This morning the welsh hills pulled out their best clothes for my leaving. The colours came out to see me off and the blue arc above looked crisp to the touch in the streaming white light.
Since against the odds, October found a little summer sunshine to stow in this one last bright day, it seems anything might be possible. That thought is always is good place to begin from. It’s a good sky to see in a first step.
Truth be told, I feel like I need some sunshine. This journey will be so long that I can’t quite see at end to it. It feels as if I am leaving into a limbo rather than heading somewhere else. There’ll be trains, buses, trams and planes but I will not get to my destination in Bangladesh till Thursday. Right now that seems like a world away.
I’ll be working in Bangladesh for about 3 months. It is usually exciting to look forward to a life I can’t yet imagine but this time I feel an itch of anxiety I can’t quite lay my hands on.
When dad died I gave myself 6 months freedom from big decisions about where to be, what to do and what my life should look like. In this space between I’ve been leading a temporary life filled with ‘good enough for now’s. But I’m 4 months in, edging towards the end of that time and I feel no closer to answers.
I feel I should be finding more certainty and stability but so far I’m still hunting for clues, feeling for my heart. The prospect of another kind of future is kind of scary whereas this ever-shifting now, this open space, feels relatively safe.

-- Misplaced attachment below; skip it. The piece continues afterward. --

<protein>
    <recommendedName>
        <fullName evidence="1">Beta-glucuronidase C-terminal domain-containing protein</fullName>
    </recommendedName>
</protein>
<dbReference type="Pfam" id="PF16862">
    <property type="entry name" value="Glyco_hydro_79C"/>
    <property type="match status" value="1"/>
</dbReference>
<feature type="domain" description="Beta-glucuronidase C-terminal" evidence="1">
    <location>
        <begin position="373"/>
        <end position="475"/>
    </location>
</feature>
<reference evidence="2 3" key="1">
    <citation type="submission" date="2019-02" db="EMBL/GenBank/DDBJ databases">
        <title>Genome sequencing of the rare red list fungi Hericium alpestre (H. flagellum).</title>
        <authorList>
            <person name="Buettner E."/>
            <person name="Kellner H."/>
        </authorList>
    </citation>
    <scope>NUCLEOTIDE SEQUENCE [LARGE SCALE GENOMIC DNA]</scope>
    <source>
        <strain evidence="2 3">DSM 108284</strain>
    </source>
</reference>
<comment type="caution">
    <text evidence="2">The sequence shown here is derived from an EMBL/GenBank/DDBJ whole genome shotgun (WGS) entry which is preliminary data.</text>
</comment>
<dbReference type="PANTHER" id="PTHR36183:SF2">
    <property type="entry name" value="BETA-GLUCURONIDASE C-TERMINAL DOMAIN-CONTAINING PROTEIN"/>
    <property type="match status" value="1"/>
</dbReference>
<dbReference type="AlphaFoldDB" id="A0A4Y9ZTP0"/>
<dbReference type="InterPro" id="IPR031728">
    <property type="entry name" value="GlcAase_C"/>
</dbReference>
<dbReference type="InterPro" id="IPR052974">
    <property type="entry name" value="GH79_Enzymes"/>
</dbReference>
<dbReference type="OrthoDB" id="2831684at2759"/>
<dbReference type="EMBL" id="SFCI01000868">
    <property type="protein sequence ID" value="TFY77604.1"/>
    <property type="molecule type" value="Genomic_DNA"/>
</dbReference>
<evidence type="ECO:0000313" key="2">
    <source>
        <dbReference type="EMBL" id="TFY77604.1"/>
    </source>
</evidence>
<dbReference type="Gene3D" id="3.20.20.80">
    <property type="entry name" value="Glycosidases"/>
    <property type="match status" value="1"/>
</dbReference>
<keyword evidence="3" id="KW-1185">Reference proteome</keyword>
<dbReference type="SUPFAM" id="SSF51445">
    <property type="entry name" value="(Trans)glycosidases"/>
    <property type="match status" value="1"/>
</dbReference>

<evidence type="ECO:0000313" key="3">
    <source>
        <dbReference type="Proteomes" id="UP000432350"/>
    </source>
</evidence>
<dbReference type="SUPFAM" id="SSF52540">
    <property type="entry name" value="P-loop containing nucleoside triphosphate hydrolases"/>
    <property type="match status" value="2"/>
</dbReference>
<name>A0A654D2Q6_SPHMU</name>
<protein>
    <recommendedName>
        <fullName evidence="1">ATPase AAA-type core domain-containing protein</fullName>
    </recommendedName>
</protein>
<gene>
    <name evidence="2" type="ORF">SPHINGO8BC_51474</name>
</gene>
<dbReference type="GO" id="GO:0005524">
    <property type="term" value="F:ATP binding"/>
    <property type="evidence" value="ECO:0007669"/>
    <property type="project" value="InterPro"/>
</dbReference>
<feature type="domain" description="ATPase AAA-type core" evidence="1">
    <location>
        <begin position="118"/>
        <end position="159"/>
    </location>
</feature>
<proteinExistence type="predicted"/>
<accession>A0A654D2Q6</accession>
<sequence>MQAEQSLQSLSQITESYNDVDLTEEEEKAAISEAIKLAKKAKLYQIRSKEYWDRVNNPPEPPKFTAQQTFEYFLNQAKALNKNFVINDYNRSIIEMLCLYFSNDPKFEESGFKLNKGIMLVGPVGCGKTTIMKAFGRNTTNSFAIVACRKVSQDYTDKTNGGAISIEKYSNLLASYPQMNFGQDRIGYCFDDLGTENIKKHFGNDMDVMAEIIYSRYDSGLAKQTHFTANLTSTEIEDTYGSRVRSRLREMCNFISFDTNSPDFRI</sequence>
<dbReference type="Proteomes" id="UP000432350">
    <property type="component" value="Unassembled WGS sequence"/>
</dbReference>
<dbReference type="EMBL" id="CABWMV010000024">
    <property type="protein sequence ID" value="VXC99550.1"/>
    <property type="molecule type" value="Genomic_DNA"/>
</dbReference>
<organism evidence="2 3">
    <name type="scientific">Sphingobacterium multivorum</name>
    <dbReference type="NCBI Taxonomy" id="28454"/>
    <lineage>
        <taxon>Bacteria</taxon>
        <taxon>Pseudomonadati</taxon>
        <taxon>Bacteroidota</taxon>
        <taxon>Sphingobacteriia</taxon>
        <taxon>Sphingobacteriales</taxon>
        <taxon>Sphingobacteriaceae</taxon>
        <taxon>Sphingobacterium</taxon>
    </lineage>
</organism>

I know this kind of unknown. It seems even limbo can get to be comfortable after all.
Somehow I’ve missed dad more in this leaving than I did when I went to Uganda. I thought that the firsts would bring the sharpest pinches of pain but this time it is just a little worse. I can’t help but resent the new normals that are becoming routine without him.
It is hard to watch life grow and blossom, filling what were empty spaces. It is hard to hold tight to the knowing that he will still be in my heart and in my thoughts when time has filled up all the gaping gaps.
As ever the sadness is bitter sweet. The holes are often filled with new flowers, new blooms and little kindnesses and my gratitude is often as intense as my sense of loss.
This time my mum didn’t just drop me at the station as she usually would. She ignored my protests and waited to do the last second, last glance wave me off as he would have done before. Where she stood it was as if I saw his echo smile at me and yet all at once I saw it was so wholly her.
I appreciated the gesture but still cried on the train before consoling myself with the love packed into my sandwiches. I knew I should have brought tissues…